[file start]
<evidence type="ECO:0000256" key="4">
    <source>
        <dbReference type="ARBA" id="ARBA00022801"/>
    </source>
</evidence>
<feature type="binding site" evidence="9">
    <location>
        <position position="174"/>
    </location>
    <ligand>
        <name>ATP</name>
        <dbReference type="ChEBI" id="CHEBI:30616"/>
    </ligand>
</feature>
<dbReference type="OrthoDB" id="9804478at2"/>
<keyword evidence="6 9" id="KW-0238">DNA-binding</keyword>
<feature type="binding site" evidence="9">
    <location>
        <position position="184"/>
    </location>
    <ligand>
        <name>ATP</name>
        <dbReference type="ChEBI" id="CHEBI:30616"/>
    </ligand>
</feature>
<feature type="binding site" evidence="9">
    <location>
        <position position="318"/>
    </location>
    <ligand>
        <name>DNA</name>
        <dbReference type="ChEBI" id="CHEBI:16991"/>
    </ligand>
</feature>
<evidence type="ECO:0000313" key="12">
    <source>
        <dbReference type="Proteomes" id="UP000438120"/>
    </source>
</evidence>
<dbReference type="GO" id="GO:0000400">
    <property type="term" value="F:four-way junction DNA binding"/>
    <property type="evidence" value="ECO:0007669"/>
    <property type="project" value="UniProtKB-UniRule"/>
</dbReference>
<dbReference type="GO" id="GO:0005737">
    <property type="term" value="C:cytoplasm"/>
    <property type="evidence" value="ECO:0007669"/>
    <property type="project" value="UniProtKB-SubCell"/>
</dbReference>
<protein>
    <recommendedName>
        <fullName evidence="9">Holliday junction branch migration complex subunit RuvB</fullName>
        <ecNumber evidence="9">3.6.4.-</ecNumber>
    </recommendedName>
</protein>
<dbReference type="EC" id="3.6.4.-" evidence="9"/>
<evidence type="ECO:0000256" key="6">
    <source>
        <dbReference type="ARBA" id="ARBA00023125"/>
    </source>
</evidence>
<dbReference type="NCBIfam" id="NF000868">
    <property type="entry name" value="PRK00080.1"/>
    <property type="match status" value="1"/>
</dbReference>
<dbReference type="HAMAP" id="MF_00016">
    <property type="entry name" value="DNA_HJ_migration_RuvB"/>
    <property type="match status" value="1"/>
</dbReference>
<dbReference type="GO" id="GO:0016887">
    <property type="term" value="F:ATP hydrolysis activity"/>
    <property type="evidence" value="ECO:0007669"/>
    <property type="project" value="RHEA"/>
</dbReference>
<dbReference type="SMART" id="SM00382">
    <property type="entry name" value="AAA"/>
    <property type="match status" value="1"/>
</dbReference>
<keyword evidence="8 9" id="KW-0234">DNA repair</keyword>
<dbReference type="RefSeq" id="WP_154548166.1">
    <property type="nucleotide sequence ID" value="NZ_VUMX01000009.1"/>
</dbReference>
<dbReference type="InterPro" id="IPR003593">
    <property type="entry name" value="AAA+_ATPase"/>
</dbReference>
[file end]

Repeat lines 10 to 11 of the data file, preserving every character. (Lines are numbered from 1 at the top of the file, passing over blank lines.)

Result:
    <ligand>
        <name>ATP</name>